Spring is in the air - and in the trees! Spring is here, and with the new season come trees full of life, color...and blossoms! From the creators of Leaf Jumpers and Winter Trees, Spring Blossoms introduces readers to a variety of different flowering trees. During a stroll through the forest, two children come across the small and white flowers on a crab apple tree, the rich, red buds on a red maple, and many more. Along the way, readers learn that some trees have both male and female flowers—each with a distinctive appearance. Back matter includes extended botanical facts and more information about trees and their life cycles.Told in lyrical rhymes with beautiful linoleum-cut illustrations, Spring Blossoms offers a unique blend of science, poetry, and art studies.
Did you know Band-Aids were invented by accident?! And that they weren't mass-produced until the Boy Scouts gave their seal of approval? 1920s cotton buyer Earle Dickson worked for Johnson & Johnson and had a klutzy wife who often cut herself. The son of a doctor, Earle set out to create an easier way for her to bandage her injuries. Band-Aids were born, but Earle's bosses at the pharmaceutical giant weren't convinced, and it wasn't until the Boy Scouts of America tested Earle's prototype that this ubiquitous household staple was made available to the public. Soon Band-Aids were selling like hotcakes, and the rest is boo-boo history.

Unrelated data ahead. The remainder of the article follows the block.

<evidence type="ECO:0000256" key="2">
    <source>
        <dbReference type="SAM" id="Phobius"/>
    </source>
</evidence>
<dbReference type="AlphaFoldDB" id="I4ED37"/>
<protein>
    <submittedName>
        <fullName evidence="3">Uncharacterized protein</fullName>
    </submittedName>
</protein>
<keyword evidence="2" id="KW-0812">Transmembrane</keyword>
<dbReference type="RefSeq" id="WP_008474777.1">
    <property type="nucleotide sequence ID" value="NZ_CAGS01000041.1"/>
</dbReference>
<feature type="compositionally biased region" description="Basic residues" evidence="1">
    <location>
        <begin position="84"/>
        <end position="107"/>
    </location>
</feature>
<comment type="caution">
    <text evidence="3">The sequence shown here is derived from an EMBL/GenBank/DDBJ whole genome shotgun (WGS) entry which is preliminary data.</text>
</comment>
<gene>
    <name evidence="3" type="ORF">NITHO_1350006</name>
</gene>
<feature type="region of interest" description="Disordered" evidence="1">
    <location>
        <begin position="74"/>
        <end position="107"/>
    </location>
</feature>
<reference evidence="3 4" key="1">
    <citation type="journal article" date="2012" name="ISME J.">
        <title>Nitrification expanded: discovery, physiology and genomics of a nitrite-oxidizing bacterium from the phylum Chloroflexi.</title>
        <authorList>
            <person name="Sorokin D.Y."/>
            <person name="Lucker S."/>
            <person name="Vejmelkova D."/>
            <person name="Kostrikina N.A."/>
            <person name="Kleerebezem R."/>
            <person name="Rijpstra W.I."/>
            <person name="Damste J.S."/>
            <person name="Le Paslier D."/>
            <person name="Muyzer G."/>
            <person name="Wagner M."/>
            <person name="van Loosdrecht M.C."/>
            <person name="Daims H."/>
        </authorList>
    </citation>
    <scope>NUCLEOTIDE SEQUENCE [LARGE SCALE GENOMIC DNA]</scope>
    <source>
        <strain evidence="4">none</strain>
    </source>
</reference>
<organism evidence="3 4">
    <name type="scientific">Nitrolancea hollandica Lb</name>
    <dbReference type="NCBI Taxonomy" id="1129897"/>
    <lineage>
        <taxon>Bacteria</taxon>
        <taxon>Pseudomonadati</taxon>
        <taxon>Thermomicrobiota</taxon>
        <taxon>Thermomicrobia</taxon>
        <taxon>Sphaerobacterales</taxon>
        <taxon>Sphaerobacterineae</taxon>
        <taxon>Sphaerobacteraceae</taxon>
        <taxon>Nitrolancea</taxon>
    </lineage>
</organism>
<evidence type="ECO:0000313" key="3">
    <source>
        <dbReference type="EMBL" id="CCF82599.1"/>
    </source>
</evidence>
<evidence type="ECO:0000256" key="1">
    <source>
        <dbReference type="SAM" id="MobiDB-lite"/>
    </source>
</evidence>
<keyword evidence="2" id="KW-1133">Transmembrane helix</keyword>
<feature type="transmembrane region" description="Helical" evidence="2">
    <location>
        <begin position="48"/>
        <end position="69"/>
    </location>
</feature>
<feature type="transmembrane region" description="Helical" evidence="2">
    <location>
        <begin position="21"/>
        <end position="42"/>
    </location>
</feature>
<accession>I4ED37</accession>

Elephants never forget. During a drought in Tanzania, Grandma Elephant is in search of water for her herd. Little Calf follows along and mimics her grandmother at each stop on their journey. When Grandma leads them to a watering hole she recalls from before, the elephants are overjoyed and Little Calf splashes about with her tender leader. Grandma's persistence and powerful memory is something Little Calf will never forget. Based on true events. Sandra Markle’s acclaimed nonfiction writing takes on a more lyrical style alongside Fabricio VandenBroeck’s gorgeous illustrations making this story of animal behavior accessible for younger readers. Back matter includes further information about the phenomenon of a herd of elephants that survived a drought, as well as fascinating elephant facts.